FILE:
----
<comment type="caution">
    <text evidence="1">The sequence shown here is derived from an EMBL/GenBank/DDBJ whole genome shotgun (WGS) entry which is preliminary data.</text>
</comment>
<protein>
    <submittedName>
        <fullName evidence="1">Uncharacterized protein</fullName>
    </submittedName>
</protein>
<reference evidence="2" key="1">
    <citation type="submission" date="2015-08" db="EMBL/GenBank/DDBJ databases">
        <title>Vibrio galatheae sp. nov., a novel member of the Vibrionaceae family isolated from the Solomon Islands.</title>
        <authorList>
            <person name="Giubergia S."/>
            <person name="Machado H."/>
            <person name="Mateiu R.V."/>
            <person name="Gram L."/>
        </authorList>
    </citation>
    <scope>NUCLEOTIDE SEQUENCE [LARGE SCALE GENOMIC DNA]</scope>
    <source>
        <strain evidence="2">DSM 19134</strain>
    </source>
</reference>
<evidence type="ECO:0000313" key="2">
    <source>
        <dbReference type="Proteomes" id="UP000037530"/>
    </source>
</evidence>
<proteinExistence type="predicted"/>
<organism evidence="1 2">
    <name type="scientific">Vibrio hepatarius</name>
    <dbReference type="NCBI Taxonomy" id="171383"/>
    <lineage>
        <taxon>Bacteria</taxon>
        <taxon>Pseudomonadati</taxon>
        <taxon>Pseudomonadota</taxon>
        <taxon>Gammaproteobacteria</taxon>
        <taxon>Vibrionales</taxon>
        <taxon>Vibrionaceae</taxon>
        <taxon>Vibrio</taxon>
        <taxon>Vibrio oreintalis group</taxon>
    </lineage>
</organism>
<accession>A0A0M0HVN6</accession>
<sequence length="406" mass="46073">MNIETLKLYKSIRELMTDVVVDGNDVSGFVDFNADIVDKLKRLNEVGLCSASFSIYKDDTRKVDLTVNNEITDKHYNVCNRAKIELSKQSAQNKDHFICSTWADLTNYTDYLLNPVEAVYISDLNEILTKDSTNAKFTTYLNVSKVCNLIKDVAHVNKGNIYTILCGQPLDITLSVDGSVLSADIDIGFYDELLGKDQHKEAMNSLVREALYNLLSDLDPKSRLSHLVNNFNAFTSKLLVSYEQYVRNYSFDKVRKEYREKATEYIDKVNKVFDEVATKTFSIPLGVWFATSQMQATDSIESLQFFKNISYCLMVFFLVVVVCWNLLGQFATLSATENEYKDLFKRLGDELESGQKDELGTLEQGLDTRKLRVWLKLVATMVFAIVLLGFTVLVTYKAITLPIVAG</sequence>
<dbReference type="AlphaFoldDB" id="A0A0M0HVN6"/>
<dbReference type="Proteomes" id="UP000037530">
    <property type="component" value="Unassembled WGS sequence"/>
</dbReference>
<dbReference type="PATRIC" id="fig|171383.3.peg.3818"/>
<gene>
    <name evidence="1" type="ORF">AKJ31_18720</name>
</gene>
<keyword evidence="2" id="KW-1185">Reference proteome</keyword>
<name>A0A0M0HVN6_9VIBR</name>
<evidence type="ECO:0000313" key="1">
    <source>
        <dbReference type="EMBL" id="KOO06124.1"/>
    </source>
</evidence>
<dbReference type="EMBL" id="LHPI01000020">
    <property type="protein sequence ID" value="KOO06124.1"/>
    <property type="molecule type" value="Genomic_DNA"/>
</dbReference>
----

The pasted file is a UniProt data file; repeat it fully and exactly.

<comment type="caution">
    <text evidence="1">The sequence shown here is derived from an EMBL/GenBank/DDBJ whole genome shotgun (WGS) entry which is preliminary data.</text>
</comment>
<protein>
    <submittedName>
        <fullName evidence="1">Uncharacterized protein</fullName>
    </submittedName>
</protein>
<reference evidence="2" key="1">
    <citation type="submission" date="2015-08" db="EMBL/GenBank/DDBJ databases">
        <title>Vibrio galatheae sp. nov., a novel member of the Vibrionaceae family isolated from the Solomon Islands.</title>
        <authorList>
            <person name="Giubergia S."/>
            <person name="Machado H."/>
            <person name="Mateiu R.V."/>
            <person name="Gram L."/>
        </authorList>
    </citation>
    <scope>NUCLEOTIDE SEQUENCE [LARGE SCALE GENOMIC DNA]</scope>
    <source>
        <strain evidence="2">DSM 19134</strain>
    </source>
</reference>
<evidence type="ECO:0000313" key="2">
    <source>
        <dbReference type="Proteomes" id="UP000037530"/>
    </source>
</evidence>
<proteinExistence type="predicted"/>
<organism evidence="1 2">
    <name type="scientific">Vibrio hepatarius</name>
    <dbReference type="NCBI Taxonomy" id="171383"/>
    <lineage>
        <taxon>Bacteria</taxon>
        <taxon>Pseudomonadati</taxon>
        <taxon>Pseudomonadota</taxon>
        <taxon>Gammaproteobacteria</taxon>
        <taxon>Vibrionales</taxon>
        <taxon>Vibrionaceae</taxon>
        <taxon>Vibrio</taxon>
        <taxon>Vibrio oreintalis group</taxon>
    </lineage>
</organism>
<accession>A0A0M0HVN6</accession>
<sequence length="406" mass="46073">MNIETLKLYKSIRELMTDVVVDGNDVSGFVDFNADIVDKLKRLNEVGLCSASFSIYKDDTRKVDLTVNNEITDKHYNVCNRAKIELSKQSAQNKDHFICSTWADLTNYTDYLLNPVEAVYISDLNEILTKDSTNAKFTTYLNVSKVCNLIKDVAHVNKGNIYTILCGQPLDITLSVDGSVLSADIDIGFYDELLGKDQHKEAMNSLVREALYNLLSDLDPKSRLSHLVNNFNAFTSKLLVSYEQYVRNYSFDKVRKEYREKATEYIDKVNKVFDEVATKTFSIPLGVWFATSQMQATDSIESLQFFKNISYCLMVFFLVVVVCWNLLGQFATLSATENEYKDLFKRLGDELESGQKDELGTLEQGLDTRKLRVWLKLVATMVFAIVLLGFTVLVTYKAITLPIVAG</sequence>
<dbReference type="AlphaFoldDB" id="A0A0M0HVN6"/>
<dbReference type="Proteomes" id="UP000037530">
    <property type="component" value="Unassembled WGS sequence"/>
</dbReference>
<dbReference type="PATRIC" id="fig|171383.3.peg.3818"/>
<gene>
    <name evidence="1" type="ORF">AKJ31_18720</name>
</gene>
<keyword evidence="2" id="KW-1185">Reference proteome</keyword>
<name>A0A0M0HVN6_9VIBR</name>
<evidence type="ECO:0000313" key="1">
    <source>
        <dbReference type="EMBL" id="KOO06124.1"/>
    </source>
</evidence>
<dbReference type="EMBL" id="LHPI01000020">
    <property type="protein sequence ID" value="KOO06124.1"/>
    <property type="molecule type" value="Genomic_DNA"/>
</dbReference>